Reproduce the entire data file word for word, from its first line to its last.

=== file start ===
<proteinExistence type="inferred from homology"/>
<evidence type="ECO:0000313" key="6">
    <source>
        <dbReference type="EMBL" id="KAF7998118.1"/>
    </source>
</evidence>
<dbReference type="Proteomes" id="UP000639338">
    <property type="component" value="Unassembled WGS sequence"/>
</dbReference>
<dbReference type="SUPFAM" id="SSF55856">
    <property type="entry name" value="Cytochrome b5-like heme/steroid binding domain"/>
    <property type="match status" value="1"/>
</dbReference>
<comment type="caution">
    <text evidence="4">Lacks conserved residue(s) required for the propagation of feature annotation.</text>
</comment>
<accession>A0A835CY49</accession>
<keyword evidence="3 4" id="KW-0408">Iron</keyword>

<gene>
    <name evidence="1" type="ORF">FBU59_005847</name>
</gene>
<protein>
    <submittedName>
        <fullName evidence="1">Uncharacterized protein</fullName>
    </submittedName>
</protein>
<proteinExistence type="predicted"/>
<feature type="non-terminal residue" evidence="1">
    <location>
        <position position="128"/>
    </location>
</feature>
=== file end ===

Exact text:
<proteinExistence type="inferred from homology"/>
<evidence type="ECO:0000313" key="6">
    <source>
        <dbReference type="EMBL" id="KAF7998118.1"/>
    </source>
</evidence>
<dbReference type="Proteomes" id="UP000639338">
    <property type="component" value="Unassembled WGS sequence"/>
</dbReference>
<dbReference type="SUPFAM" id="SSF55856">
    <property type="entry name" value="Cytochrome b5-like heme/steroid binding domain"/>
    <property type="match status" value="1"/>
</dbReference>
<comment type="caution">
    <text evidence="4">Lacks conserved residue(s) required for the propagation of feature annotation.</text>
</comment>
<accession>A0A835CY49</accession>
<keyword evidence="3 4" id="KW-0408">Iron</keyword>

<gene>
    <name evidence="1" type="ORF">FBU59_005847</name>
</gene>
<protein>
    <submittedName>
        <fullName evidence="1">Uncharacterized protein</fullName>
    </submittedName>
</protein>
<proteinExistence type="predicted"/>
<feature type="non-terminal residue" evidence="1">
    <location>
        <position position="128"/>
    </location>
</feature>